This Tintagel distillery sits in the shadows of the legendary castle and is destined to become an equally legendary gin.  For two long weeks, a dozen botanicals are macerated in grain spirit before being run through a still that is controlled by a computer. Yes, really!  While this process is underway, Cornish clotted cream is cold distilled in a separate still before the two are united  in a marriage that is made in heaven.  Think creamy softness, earthy juniper and floral notes with a honey edge.  There’s a little peppercorn in there somewhere as well.  This is a fab gin, different, but delicious.

One worth seeking out when your mind turns to cream teas

Tincture Cornish Rose Gin (Tincture Gin)

This is an interesting new arrival on the Cornish gin scene.

This classic London Dry style gin is presented in a gorgeous bottle that will assume a front row position on your bar shelf Tincture’s Cornish Rose Gin is made on the Cornish coast using fresh, organic ingredients distilled by hand in copper pot stills. 

The good news for those who are eco-conscious, is that they join a growing number of distillers who are making their gins available in reusable bottles with eco-friendly refill pouches. If you like your gin light and elegant with a little lemony sweetness, then this could be the one for you.  It’s also got complex notes of juniper and coriander to give it a blast of warmth that will come in handy by the fireplace of one of those Cornish pubs, as the sea shanties start. 

There’s another neat reason to try this gin.  Not only does it look, taste and smell lovely, but when you add tonic water, the natural golden colour of the gin changes to a pretty pink colour.  What’s not to like!

Trevethan Gin (Trevethan Gin Distillery)

This smooth London Dry gin was inspired by a recipe created by Norman Trevethan, way back in the early part of the last century.  A regular visitor to the buzzing nightlife of roaring 20s London, Norman partied in town, but put his inspiration into practice back in rural Cornwall.  He foraged for ingredients in the local hedgerows and scoured old family recipes for new ideas and perfected his recipe more than 100 years ago. 

The gin is now made by hand at the distillery’s Cornwall base. Each batch is made in small quantities and has its own unique signature character.  This is a complex gin with floral notes and a subtle citrus edge and many of the botanicals are still sourced from the local hedgerows.  Amongst the exotic flavours in this gin, look out for local Elderflower and Gorse flower, handpicked from the Trewonnard Dairy Farm in Cornwall’s Treneglos. You’ll also pick up more exotic botanicals such as orange and lemon peel and vanilla, which leaves a soft, oily texture on the palette.  We think you’ll love this oiliness alongside the citrus and floral notes.

St. Ives Gin (St. Ives Liquor Company)

This local Cornish gin from the St. Ives Liquor Company begins with the gathering of 13 local botanicals sourced from the cottage gardens and clifftops of the Cornish coastline.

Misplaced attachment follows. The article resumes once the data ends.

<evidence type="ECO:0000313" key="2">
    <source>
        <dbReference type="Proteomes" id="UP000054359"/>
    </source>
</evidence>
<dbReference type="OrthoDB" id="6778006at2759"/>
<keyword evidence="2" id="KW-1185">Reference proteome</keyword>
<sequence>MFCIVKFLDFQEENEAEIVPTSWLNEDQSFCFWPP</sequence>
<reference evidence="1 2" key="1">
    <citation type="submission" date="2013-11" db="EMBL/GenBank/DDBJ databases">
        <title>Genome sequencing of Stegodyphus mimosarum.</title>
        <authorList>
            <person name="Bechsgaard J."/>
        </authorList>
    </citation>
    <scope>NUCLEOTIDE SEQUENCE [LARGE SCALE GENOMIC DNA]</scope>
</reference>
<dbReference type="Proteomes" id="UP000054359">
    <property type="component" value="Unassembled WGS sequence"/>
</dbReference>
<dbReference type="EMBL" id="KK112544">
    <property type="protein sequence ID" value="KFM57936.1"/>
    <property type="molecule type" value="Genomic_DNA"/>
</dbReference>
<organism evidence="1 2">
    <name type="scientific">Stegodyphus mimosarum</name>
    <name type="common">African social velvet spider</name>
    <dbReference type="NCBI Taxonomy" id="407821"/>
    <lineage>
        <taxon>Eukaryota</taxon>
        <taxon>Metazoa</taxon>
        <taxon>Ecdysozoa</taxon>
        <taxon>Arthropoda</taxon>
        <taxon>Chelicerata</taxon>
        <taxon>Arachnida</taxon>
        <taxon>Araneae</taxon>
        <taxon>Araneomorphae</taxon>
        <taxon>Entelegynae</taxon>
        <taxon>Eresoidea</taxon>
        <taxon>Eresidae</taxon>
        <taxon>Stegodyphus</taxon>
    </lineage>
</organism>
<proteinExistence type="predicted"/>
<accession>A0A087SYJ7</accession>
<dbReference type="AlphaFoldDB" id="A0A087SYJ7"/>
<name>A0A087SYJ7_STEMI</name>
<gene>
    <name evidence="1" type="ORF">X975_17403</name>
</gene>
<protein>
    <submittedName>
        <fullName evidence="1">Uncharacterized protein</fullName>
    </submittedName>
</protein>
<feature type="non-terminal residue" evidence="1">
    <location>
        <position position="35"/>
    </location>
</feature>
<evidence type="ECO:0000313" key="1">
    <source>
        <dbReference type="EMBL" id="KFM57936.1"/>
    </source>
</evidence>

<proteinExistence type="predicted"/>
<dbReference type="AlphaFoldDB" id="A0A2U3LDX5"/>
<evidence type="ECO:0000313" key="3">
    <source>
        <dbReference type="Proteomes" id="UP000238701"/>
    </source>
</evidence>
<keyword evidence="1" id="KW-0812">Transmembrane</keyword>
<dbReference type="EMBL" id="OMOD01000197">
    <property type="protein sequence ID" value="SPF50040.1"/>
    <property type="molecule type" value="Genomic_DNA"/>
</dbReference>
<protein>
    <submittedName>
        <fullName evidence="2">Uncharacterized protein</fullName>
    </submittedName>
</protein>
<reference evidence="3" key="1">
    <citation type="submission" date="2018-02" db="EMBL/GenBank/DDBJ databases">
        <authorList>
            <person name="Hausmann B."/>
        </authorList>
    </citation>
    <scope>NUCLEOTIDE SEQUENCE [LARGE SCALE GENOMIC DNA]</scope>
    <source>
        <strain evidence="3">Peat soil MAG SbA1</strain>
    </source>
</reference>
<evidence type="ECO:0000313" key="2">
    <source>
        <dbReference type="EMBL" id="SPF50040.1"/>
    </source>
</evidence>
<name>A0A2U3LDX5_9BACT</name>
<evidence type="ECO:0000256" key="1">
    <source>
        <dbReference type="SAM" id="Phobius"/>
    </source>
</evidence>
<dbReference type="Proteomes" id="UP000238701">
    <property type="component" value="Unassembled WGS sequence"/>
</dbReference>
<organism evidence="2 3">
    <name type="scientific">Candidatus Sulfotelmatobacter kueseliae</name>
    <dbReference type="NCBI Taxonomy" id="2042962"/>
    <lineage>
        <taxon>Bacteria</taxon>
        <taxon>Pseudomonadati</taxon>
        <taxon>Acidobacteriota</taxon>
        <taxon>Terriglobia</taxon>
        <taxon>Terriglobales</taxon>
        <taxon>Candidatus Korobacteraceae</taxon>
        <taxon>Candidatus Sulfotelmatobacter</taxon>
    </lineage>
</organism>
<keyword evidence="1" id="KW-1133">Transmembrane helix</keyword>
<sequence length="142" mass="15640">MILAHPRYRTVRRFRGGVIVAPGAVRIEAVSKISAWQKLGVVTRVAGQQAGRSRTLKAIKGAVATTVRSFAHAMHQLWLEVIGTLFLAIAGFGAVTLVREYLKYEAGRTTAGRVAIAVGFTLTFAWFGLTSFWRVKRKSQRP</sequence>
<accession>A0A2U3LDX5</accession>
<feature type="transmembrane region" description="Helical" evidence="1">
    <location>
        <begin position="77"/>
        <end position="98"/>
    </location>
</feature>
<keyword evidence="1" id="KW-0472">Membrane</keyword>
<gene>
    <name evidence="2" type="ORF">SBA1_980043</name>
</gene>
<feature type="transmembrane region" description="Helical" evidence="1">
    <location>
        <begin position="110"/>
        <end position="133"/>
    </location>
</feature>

Cornish Gin

With a beautiful bottle with a label that is pure Cornwall, this gin has vanilla and orange peel alongside basil and cardamom. On the palette, you’ll discover minty thyme and smoky seaweed with pink peppercorns delivering some extra spice to keep you warm.
This gin is a family affair and the brothers behind the brand pride themselves on their sustainability. They use a cold compound gin process that infuses neutral spirit with its carefully sourced botanicals to deliver a naturally flavoured gin that is bottled and labelled by hand . This gin is proud to have no preservatives, flavours or additives so you know that everything you taste comes straight from the botanicals within.

A lovely tasting gin that you can drink with confidence.

Caspyn Cornish Gin (The Pocket Full of Stones distillery) – ABV 40%

This local gin, born in the shadow’s of St. Michael’s Mount, is named after a stone circle near Penzance and it’s a classic dry gin.

Cornish gin

The brainchild of a bunch of friends who worked together in London bars, they brought their knowledge down to Cornwall with them and set up the Pocket Full of Stones distillery. In addition to local gin, these guys also produce whisky, absinthe, cideer brandy and a variety of classic and unusual gins. We’ll stick with the classic Cornish Dry gin that made their name.

There’s loads of floral notes from (hibiscus flowers) and citrus (from the lemon and orange peel and lemongrass). You’ll also detect the subtle notes of Japanese tea and a long finish delivered by the unusual gorse that is used in the recipe. This delicious, fresh gin works really well in a plain gin and tonic (with a twist of orange to let the flavours of the gin shine through). Take a sip and be inspired by the tastes of the sea air and the Atlantic ocean for a crisp and refreshing gin.

Yeghes da, everybody!

So, this weekend, we’ll leave the politics to the politicians and concentrate our efforts on the Cornwall Gin 7. Cheers, everyone. Or as the Cornish say: yeghes da!


Written by Steve (with a little help from Ruddles, the gin dog!)

Don’t forget to follow us on our facebook community page to join in the gin discussion.


RECENT POSTS